Monday, September 11, 2017

Book Review: 'Behind Closed Doors' by Elizabeth Haynes


People often commit unspeakable acts in secret, since they assume that no one knows what goes on "Behind Closed Doors" (Elizabeth Haynes's latest thriller) aside from the abusers and their victims. The author tells the heartbreaking story of fifteen-year-old Scarlett Rainsford, who lives in England with her family. In 2003, Scarlett is on holiday in Rhodes with her parents and thirteen-year-old sister, Juliette. By chance, Scarlett meets a good-looking boy, Nico, and develops a crush on him. She soon fantasizes about running away with Nico (Scarlett loathes her parents), but is reluctant to abandon the emotionally fragile Juliette. Still, she cannot help but dream of a new and happier life than the one she has now.

Sadly, our heroine's naiveté with men proves costly. She is abducted and, along with other girls caught up in the net, is forced to do her captors' bidding. After her parents report their daughter's disappearance to the authorities, DCI Louisa Smith and her team of investigators try to pick up Scarlett's trail. Meanwhile, in spite of the humiliation and degradation that she suffers, Scarlett tries to keep her wits about her. Haynes provides relief from all this misery by inserting an engrossing subplot about Lou and her boyfriend Jason Mercer, a police intelligence analyst. We also learn a bit more about the conscientious DS Sam Hollands, whose memories of a past relationship haunt her during this case.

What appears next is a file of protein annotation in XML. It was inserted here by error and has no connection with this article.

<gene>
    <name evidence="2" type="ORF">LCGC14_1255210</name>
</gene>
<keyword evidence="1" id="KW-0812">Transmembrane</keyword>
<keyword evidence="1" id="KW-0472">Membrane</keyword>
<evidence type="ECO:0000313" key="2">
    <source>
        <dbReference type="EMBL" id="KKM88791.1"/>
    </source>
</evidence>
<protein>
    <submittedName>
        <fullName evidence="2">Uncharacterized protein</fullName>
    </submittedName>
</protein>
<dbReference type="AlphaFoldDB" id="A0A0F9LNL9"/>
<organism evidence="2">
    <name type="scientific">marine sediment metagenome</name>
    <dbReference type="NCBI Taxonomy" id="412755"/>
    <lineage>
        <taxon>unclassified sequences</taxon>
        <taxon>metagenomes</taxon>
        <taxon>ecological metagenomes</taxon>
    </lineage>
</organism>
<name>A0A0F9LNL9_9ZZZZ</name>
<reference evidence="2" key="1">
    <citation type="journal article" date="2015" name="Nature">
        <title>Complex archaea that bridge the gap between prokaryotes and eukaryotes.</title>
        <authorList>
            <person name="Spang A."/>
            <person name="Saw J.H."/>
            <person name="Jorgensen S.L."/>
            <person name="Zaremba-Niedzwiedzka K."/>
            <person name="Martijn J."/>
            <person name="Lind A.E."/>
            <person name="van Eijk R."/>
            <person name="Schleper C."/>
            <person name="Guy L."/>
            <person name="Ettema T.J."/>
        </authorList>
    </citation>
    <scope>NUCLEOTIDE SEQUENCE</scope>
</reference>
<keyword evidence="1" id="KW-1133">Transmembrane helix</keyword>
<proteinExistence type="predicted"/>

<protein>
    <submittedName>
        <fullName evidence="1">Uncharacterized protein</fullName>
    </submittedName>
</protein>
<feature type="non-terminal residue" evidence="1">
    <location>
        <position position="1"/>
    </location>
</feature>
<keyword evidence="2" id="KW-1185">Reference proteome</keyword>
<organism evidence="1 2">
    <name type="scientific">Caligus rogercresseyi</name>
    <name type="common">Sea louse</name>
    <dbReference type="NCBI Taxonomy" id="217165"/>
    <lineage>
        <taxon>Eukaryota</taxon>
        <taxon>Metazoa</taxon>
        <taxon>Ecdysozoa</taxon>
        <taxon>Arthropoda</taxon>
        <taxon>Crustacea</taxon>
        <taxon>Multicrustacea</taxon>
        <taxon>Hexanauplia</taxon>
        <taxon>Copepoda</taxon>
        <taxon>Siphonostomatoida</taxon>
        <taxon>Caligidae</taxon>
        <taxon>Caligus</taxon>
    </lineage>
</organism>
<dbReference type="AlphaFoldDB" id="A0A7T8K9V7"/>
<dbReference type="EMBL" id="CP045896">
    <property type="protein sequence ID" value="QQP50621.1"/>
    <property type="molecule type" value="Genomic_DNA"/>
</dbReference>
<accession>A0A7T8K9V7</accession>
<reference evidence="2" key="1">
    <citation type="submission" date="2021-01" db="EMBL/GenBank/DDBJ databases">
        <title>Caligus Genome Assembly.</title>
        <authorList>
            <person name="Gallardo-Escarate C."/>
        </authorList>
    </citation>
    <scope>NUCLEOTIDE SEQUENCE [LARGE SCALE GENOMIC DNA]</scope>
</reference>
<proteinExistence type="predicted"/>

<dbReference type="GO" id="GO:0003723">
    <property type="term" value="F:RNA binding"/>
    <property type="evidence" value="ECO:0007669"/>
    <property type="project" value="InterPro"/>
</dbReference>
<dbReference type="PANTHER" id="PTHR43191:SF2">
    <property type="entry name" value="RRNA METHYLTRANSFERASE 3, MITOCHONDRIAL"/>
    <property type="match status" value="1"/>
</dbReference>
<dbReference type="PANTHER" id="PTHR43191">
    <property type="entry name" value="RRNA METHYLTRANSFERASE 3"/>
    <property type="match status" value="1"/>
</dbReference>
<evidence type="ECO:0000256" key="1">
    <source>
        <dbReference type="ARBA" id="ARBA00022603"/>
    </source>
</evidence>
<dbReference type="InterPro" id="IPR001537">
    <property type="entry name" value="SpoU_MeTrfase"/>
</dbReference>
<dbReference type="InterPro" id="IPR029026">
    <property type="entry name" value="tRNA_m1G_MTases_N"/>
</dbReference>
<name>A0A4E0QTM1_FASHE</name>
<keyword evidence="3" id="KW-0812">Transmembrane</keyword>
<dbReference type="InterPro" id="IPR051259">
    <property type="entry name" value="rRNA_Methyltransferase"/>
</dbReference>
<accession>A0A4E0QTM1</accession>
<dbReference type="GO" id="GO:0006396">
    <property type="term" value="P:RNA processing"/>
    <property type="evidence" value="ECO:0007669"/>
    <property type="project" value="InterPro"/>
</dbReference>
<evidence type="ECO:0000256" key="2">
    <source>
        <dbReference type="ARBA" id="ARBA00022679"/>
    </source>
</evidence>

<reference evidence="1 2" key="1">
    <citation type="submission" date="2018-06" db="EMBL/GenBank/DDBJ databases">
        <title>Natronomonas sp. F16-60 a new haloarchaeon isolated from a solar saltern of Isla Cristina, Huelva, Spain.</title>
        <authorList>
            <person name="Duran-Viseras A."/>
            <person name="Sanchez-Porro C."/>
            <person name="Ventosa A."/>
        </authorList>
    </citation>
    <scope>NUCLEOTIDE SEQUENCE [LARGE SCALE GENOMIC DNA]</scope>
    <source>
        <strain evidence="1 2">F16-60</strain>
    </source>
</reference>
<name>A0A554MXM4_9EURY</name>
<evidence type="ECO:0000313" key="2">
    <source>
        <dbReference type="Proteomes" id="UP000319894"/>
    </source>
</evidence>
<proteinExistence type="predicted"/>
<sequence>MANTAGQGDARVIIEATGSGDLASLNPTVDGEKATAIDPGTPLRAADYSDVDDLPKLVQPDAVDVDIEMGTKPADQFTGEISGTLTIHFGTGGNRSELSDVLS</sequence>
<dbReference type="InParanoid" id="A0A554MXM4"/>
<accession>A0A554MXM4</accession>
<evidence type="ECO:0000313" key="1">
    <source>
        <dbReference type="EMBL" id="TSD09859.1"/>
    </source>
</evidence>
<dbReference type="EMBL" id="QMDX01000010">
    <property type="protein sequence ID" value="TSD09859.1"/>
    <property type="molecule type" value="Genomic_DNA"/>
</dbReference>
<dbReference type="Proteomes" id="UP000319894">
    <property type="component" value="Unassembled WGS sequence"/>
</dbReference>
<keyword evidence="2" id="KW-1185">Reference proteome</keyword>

"Behind Closed Doors" is a suspenseful, involving, and hard-hitting work of fiction that goes back and forth in time and shows events from various perspectives. The portrait of Scarlett is particularly strong; she is courageous and daring, but her impulsiveness and poor judgment land her in deep trouble. There are a number of loathsome villains in this novel, but we do not learn the full extent of their malevolence until the shocking conclusion. Haynes touches on timely and troubling issues, making us wonder: How can we stop the scourge of human trafficking? Can individuals who have been cruelly exploited ever recover? Elizabeth Haynes avoids tying up her plot too neatly. Instead, she offers a disturbing glimpse of how depraved individuals, for pleasure and profit, subjugate vulnerable young women.



Editor's note: This review was written by Eleanor Bukowsky and has been reposted with permission. Like what you read? Subscribe to the SFRB's free daily email notice so you can be up-to-date on our latest articles. Scroll up this page to the sign-up field on your right

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